I encourage everyone to participate in his public consultations and look forward to his recommendations.

In closing, I would like to personally thank all of our committee members, program partners, other levels of government and the many dedicated community members across our province who are actively working to further accessibility in Ontario.

Together, we are creating a province where the skills and talents of people with disabilities are recognized and rewarded. A province that is stronger because it provides equitable opportunities for everyone. Together, we are fostering a more inclusive and accessible Ontario.

Raymond Cho,
Minister for Seniors and Accessibility

Legislated committees and council

Standards development committees and the Accessibility Standards Advisory Council are established under the AODA and help to advance accessibility in Ontario. These advisory groups represent a variety of voices and sectors, including people with disabilities, municipalities, businesses and community organizations.

Standards development committees review existing accessibility standards, offering suggested changes or proposing new standards in their area of focus. They provide recommendations to the government on ways to identify, reduce, and remove, accessibility barriers.

The Accessibility Standards Advisory Council is responsible for, among other things, advising the Minister for Seniors and Accessibility on progress made by standards development committees in the development of proposed accessibility standards and in achieving the purposes of the AODA. The council also provides advice to the government in identified areas of interest.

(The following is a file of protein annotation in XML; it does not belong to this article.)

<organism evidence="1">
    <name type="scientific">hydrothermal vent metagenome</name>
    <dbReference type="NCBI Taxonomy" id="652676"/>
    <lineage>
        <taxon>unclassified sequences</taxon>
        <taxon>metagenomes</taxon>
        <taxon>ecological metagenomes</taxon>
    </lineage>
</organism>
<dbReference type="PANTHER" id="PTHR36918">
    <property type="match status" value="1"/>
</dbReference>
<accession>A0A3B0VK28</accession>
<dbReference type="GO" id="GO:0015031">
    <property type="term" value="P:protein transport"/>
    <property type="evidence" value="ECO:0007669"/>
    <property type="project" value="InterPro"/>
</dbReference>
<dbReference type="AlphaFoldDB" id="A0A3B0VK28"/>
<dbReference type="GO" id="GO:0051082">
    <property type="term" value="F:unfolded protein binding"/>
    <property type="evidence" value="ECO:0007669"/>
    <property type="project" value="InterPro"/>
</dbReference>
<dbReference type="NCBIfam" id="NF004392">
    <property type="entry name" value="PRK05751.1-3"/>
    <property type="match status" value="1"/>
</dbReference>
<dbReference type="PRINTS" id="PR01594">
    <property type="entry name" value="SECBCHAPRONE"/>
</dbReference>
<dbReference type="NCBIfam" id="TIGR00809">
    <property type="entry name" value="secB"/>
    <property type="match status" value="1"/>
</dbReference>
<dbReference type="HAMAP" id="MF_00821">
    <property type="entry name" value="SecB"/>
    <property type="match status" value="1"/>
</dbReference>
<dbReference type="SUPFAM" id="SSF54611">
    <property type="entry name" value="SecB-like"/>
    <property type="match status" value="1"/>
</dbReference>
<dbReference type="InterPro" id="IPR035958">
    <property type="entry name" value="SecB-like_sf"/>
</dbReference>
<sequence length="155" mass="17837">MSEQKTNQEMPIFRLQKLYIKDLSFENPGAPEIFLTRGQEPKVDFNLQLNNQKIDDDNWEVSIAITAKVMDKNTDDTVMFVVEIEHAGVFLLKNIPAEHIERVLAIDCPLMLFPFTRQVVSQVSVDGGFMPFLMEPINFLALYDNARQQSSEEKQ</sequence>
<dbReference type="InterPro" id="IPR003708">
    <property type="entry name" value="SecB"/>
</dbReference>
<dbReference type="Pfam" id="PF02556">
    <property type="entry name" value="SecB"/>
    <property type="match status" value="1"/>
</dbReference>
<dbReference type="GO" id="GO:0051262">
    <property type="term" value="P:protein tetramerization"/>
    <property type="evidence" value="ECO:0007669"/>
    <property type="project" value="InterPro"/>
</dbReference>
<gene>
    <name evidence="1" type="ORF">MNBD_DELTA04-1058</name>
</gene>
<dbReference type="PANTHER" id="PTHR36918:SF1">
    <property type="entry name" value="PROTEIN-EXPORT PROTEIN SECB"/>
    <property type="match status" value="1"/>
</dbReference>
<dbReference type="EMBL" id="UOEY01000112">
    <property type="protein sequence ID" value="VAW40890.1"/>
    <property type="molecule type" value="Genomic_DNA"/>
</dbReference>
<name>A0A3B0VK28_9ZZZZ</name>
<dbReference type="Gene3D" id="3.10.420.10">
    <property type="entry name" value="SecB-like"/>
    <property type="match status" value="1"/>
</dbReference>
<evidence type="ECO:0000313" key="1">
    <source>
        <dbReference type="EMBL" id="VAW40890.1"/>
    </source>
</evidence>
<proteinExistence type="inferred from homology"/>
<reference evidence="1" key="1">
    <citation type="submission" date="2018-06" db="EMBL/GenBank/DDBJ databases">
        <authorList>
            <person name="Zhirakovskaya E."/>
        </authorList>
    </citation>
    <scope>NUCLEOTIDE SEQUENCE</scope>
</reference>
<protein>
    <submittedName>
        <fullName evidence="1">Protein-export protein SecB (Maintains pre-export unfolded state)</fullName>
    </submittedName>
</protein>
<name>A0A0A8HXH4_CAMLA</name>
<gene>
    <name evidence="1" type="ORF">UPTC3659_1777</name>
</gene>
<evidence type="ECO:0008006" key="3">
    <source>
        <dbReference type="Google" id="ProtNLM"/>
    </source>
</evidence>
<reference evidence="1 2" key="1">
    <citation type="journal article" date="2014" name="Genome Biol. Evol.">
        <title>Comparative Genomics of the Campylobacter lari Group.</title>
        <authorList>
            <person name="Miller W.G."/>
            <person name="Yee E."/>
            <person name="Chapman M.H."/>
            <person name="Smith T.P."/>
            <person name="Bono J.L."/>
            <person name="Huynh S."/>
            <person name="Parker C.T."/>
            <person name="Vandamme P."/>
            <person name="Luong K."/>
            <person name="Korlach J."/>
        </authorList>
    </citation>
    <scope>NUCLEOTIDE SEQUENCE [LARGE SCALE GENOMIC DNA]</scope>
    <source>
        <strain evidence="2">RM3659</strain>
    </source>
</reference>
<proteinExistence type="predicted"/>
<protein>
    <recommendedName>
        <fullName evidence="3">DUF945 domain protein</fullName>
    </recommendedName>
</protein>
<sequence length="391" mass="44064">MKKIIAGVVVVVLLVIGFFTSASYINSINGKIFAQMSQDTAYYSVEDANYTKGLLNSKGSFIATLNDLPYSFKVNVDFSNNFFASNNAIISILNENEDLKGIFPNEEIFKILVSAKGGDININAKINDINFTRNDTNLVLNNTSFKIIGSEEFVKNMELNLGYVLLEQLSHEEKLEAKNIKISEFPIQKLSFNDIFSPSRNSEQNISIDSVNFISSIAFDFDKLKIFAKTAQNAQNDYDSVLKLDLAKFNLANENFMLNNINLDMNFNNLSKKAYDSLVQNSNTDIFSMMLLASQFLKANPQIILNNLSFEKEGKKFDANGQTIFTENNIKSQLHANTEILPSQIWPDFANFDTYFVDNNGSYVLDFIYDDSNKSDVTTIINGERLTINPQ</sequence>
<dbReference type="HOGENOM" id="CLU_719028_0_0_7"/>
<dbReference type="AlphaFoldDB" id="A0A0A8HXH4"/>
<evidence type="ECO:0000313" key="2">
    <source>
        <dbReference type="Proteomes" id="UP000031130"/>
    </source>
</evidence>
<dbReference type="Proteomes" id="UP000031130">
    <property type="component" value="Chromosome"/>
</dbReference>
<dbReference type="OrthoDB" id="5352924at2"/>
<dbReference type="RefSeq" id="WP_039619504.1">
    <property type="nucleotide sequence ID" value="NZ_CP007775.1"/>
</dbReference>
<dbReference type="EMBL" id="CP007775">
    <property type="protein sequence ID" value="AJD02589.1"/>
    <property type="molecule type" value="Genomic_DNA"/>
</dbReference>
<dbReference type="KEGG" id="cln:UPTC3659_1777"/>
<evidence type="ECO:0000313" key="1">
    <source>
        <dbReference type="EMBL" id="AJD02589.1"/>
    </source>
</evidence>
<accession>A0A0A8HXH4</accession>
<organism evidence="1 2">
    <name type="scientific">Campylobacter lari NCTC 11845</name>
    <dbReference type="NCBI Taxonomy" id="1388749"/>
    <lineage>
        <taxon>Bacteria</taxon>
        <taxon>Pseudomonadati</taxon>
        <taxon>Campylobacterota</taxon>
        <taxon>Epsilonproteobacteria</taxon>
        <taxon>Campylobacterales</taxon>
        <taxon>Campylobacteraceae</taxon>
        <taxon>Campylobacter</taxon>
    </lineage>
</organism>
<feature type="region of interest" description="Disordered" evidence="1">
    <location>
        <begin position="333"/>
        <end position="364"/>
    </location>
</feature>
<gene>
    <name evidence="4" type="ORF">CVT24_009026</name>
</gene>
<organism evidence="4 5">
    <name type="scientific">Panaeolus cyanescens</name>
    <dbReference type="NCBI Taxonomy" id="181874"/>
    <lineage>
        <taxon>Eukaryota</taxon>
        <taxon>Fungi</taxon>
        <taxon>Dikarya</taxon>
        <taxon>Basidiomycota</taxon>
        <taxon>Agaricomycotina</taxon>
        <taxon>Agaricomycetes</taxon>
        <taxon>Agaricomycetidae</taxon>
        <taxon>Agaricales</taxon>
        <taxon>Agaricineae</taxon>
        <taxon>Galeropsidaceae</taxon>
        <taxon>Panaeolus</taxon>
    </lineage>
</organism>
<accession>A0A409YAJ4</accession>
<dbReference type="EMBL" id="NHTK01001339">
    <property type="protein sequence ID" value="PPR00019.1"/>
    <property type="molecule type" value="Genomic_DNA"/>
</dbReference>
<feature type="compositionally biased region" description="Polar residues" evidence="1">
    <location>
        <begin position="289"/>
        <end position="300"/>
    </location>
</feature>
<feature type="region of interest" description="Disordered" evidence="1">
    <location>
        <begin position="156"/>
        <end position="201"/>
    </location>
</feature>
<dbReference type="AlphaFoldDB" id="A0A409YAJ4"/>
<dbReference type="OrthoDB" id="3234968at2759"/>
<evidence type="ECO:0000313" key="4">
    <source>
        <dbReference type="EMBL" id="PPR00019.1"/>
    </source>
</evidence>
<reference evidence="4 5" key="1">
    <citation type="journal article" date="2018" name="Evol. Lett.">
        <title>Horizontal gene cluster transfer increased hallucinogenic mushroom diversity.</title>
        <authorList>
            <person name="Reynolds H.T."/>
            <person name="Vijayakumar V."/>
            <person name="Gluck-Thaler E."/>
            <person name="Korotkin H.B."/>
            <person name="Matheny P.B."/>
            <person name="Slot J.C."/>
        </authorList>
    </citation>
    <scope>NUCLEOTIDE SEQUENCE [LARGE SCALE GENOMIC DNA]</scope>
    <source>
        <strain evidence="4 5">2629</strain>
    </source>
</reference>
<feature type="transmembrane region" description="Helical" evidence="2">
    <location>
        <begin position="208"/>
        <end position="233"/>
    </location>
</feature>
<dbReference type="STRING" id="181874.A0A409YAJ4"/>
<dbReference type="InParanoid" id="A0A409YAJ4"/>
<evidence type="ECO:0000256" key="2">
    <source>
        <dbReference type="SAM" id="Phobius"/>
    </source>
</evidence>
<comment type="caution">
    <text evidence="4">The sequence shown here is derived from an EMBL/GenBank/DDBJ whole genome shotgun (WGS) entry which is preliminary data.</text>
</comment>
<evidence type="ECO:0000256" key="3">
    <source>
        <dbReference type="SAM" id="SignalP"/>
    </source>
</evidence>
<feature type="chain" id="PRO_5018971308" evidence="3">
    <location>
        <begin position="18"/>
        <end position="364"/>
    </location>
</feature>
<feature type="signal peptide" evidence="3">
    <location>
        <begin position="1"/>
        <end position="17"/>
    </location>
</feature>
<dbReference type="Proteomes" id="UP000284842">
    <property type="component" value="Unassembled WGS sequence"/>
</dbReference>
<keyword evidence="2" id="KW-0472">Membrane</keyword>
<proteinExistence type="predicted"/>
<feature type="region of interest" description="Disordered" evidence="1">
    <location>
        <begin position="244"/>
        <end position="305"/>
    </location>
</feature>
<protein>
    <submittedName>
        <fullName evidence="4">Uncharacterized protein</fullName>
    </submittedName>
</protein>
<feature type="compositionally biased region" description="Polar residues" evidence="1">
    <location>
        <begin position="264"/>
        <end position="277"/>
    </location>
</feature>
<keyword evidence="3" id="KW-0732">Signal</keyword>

Standards development committee achievements

In 2021, the Kindergarten to Grade 12 Education and Postsecondary Education Standards Development Committees submitted their initial recommendations reports to the government. Those reports, as well as the Health Care Standards Development Committee’s initial recommendations report, were then posted online. After public consultations, the committees worked on their final recommendations reports during the remainder of the year. Those reports will be submitted in 2022.

The two education committees formed a technical sub-committee to focus on transitions between different levels of education for students with disabilities, as well as the workforce and community. The sub-committee’s initial recommendations on removing barriers during these transitions were also posted online in 2021.

As part of the government’s work to make Ontario’s public spaces more accessible and inclusive, Julie Sawchuk was announced as the Chair of the Design of Public Spaces Standards Development Committee in 2021. This committee will work to review accessibility standards in outdoor and indoor public spaces, such as bike paths, playgrounds, service counters and accessible washrooms. As an accessibility strategist, best-selling author and professional speaker, Ms. Sawchuk offers an important perspective as a person with lived experience.

Accessibility Standards Advisory Council achievements

Matthew Shaw was appointed as the new Chair of the Accessibility Standards Advisory Council in 2021. The council also welcomed eight other new members throughout the year. Mr. Shaw brings to the role of Chair his own lived experience and knowledge of accessibility best practices across diverse sectors, as well as his experience as a champion of disability rights and accessibility for all. One of the council’s key priorities in 2021 was advising the government on how to address the accessibility barriers that COVID‑19 created or worsened for people with disabilities and sector organizations.